Peter Beattie is for the R-rating classification in Australia

News: 

Several local government representatives were brought to E3 this year courtesy of the Games Developers Association of Australia (GDAA) in an effort to create a greater awareness and understanding of the importance of the games industry.

One of those representatives was former Queensland Premier, Peter Beattie, who endured many questions at the expo on why Australia didn't have an R18+ rating classification for games. He felt compelled to write an article for The Australian on his thoughts on why an R18+ rating for games is needed and provides many hard hitting facts to back up his reasons. From theaustralian.com.au...

(Peter Beattie)...providing a classification of R18+ gives parents more information, to guide their choices and keep their children away from games with excessive violence, inappropriate language or sexually explicit material. It will empower parents.

We've done it with movies for years. In a way, we do it with the labelling of food ingredients. More information helps consumers avoid the things they want to avoid.

There's no difference here. Introducing an R18+ classification for video games in Australia is a no-brainer.

One can only hope that the words from influential people like Peter Beattie nudges that elusive goal of a new adult rated classification for games just that little bit closer.

Comments

Anonymous's picture

An R18+ classification is a step in the right direction. But IMO the Australian government needs to give the games industry the same tax concessions that the Australian movie industry gets.

I'm 6 months from finishing a degree in games design, and at the moment the best prospect for work looks to be overseas. This then creates a problem for a government that has paid for my degree. As far as I'm aware after earning an income outside of Australia for 180+ you are no longer required to pay taxes under the Australian tax system. If i dont pay tax i dont pay back the huge debt that i have incurred through the course of my degree.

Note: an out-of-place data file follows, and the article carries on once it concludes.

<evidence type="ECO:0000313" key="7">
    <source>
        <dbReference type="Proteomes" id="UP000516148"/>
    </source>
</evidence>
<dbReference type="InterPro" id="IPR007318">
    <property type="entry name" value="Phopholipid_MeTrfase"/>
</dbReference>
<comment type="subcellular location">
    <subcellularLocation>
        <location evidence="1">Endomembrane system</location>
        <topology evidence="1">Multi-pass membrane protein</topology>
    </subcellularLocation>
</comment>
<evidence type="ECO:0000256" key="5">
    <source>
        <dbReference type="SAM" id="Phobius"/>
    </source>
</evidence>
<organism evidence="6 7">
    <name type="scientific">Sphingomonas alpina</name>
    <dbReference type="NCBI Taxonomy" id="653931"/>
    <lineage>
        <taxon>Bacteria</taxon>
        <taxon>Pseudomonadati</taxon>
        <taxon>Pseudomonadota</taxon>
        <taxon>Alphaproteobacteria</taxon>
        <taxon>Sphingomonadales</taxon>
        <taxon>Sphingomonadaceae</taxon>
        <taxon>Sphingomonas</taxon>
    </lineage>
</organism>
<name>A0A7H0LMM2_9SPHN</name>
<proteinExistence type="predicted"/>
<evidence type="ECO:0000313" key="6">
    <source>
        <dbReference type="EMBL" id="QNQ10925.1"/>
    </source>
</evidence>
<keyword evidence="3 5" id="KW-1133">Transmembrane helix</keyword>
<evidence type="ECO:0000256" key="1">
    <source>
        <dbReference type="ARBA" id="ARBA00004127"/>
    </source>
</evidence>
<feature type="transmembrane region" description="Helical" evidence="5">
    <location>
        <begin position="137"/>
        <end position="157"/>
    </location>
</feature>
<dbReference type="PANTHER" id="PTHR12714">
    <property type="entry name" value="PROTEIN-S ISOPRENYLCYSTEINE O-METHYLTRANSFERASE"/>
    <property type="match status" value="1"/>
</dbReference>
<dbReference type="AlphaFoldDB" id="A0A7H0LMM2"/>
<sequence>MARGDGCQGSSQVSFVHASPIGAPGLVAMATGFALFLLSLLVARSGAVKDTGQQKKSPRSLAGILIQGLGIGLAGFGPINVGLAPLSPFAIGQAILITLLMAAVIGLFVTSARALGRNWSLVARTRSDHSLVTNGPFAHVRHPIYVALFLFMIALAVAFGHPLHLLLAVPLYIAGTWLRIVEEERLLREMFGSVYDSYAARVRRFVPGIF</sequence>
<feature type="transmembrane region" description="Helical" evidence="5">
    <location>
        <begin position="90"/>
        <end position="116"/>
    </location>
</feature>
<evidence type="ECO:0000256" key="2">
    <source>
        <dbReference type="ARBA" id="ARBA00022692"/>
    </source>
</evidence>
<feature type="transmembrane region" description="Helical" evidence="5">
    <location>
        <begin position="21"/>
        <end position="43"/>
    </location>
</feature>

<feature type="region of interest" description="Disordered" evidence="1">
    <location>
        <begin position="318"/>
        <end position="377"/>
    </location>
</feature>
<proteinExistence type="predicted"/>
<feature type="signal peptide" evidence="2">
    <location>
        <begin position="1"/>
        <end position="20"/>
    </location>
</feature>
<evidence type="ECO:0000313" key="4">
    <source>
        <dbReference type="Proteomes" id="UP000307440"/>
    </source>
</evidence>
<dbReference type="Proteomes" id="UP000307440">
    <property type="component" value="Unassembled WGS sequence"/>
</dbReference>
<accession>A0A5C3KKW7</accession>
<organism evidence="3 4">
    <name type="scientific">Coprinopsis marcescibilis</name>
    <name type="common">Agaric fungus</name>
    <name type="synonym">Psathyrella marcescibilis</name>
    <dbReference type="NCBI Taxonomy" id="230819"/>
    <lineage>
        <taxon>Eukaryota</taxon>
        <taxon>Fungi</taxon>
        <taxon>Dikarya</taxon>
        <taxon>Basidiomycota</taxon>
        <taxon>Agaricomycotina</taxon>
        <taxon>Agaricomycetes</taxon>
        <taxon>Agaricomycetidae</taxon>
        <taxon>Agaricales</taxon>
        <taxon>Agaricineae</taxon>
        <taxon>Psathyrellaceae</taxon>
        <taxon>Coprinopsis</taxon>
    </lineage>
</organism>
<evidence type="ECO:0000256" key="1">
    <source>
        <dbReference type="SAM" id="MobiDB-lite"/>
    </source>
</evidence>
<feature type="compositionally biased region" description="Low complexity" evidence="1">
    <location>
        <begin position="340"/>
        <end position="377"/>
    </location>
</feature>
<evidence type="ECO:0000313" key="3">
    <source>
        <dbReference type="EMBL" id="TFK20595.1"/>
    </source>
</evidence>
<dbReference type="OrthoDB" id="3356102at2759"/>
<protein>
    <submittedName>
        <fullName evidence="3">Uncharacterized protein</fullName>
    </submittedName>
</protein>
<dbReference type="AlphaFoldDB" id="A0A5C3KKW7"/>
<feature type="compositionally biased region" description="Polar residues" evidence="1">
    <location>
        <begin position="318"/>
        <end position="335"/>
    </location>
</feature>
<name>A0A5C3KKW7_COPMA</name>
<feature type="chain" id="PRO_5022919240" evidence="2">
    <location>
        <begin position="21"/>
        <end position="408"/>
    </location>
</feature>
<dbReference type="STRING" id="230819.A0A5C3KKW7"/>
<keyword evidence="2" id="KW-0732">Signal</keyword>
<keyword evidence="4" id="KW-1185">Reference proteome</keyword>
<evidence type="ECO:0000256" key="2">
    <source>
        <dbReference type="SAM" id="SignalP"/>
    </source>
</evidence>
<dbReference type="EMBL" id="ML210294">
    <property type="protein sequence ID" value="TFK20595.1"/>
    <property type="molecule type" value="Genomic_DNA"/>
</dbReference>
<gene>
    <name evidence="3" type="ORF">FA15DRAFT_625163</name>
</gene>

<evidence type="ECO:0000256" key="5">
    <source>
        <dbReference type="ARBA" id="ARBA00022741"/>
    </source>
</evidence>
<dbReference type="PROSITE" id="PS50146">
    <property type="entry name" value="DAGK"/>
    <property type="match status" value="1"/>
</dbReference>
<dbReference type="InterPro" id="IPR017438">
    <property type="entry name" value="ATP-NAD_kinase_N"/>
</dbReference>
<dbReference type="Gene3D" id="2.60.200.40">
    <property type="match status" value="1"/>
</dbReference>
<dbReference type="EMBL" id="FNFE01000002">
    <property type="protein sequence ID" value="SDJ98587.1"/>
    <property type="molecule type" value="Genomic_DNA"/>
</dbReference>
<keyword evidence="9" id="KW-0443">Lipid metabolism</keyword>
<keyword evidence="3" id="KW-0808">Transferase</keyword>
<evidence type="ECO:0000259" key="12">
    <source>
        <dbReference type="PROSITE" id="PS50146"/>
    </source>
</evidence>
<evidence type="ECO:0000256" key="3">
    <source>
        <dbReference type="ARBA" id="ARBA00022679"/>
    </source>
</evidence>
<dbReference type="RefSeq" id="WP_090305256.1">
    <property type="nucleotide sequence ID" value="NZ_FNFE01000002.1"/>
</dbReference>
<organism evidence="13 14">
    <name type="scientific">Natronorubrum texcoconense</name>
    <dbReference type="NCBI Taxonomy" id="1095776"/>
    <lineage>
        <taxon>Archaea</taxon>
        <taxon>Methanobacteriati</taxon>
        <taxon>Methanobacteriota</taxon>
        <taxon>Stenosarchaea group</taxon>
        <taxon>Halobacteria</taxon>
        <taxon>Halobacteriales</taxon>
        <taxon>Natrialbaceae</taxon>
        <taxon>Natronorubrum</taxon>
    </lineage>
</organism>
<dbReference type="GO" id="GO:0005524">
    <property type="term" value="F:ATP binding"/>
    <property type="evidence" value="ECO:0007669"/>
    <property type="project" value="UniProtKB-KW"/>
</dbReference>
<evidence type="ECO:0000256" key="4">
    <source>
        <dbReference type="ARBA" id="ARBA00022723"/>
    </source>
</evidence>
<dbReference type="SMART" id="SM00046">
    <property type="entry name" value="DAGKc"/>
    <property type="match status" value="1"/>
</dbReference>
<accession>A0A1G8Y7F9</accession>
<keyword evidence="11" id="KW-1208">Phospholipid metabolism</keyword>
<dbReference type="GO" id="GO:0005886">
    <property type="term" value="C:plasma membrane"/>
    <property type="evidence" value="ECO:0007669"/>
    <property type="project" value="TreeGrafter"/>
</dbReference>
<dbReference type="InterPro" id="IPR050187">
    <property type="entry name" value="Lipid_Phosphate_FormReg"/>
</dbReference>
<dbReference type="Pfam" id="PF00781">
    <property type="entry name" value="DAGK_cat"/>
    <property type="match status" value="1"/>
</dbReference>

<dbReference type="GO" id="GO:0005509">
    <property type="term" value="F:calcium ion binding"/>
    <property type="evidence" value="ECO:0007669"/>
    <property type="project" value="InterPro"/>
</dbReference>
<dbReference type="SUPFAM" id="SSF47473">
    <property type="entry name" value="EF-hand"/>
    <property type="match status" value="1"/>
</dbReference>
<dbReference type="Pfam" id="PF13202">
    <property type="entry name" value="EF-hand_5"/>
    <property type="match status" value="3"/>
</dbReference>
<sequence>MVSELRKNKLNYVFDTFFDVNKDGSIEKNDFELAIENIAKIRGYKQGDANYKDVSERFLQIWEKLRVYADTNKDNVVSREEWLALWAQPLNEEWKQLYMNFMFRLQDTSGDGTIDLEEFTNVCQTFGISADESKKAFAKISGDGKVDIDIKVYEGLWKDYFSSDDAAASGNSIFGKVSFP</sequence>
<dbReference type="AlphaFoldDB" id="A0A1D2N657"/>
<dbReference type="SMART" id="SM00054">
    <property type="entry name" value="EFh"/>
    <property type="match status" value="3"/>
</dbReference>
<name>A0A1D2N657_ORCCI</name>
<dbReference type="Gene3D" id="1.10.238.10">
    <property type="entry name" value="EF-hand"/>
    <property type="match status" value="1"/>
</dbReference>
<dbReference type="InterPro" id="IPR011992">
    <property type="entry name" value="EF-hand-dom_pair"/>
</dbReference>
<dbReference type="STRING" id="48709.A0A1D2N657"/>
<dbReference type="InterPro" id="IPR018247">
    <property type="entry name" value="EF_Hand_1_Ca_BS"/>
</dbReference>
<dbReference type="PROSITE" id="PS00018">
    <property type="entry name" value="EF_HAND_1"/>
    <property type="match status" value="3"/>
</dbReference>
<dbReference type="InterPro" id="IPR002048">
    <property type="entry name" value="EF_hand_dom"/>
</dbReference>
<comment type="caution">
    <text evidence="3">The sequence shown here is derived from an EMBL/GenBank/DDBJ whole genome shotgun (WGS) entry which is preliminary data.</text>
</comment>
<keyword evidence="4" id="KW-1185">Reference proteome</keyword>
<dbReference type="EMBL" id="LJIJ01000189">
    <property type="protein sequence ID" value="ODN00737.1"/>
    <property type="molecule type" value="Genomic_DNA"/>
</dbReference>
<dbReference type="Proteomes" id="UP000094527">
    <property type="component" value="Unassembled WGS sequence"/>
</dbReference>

Im sure that im not the only person thinking to moving OS is going to be the best way to get a job in the industry.

However if there was something to attract publishers to look to Australia there might be some companies already established that would need to increase their numbers. Also startups working on smaller projects would increase as well, creating more work opportunities for new grads.

Im hoping that Tony Reed will use his new position in the GDAA to push these two issues more in government. But by the time anything does happen I'm likely to be working overseas.

Anonymous's picture

I disagree, I don't think the Australian industry should rely on Government handouts. Be also careful what you wish for with the tax concessions, because having those kinds of benefits would likely force us into creating Australian content - what I mean is look at 90% of Australia movies made. They are almost all about Australia, almost all exclusively for the Australian market. We don't want that same trend happening in video games that are made here, we want to be taken a bit more seriously than that. We actually want to sell our games overseas.

I'm not sure how you believe that an overseas developer is going to hire a no-name Australian fresh out of Uni, either. All the guys I know working overseas all had at least 3-4 years industry experience under their belt first.

Anonymous's picture

R18 does not have a significant impact on local development. It's a sensible idea but not really a priority for the GDAA.

Tax breaks specifically for games development would indeed help, but realistically are not going to happen. They have been a major focus of the GDAA for years, and they really have worked hard at trying for them. There are lots of other schemes which can help developers and Tony is already doing great work highlighting these.